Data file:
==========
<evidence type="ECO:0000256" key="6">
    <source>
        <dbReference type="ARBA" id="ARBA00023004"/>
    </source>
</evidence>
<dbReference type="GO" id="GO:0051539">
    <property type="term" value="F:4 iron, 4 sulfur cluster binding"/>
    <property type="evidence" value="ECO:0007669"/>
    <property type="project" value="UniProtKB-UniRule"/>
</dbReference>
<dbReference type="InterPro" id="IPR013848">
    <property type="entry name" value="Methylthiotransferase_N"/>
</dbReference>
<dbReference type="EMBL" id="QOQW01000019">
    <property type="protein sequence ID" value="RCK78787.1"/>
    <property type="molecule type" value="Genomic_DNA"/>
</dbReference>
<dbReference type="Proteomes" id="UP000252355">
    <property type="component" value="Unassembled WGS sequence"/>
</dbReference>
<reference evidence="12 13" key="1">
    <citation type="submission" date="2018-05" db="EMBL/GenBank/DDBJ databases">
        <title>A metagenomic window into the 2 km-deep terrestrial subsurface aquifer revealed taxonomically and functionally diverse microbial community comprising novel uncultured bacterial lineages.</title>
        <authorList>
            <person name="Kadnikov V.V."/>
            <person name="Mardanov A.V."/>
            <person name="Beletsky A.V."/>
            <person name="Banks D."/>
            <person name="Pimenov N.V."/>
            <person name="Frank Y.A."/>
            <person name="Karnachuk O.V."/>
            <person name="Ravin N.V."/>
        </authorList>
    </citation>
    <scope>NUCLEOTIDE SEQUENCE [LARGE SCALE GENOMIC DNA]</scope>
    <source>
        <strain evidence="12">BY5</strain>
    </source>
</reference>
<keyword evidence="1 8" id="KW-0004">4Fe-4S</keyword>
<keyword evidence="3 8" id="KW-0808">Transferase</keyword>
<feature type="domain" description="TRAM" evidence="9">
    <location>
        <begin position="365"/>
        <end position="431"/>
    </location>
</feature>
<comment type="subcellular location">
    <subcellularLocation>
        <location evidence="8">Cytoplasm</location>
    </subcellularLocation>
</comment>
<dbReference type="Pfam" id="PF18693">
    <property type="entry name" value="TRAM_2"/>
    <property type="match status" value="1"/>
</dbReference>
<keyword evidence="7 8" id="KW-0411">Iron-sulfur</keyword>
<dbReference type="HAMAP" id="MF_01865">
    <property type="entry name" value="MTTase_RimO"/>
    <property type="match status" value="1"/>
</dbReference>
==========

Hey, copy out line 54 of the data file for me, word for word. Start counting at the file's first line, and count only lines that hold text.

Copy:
    <property type="entry name" value="TRAM_2"/>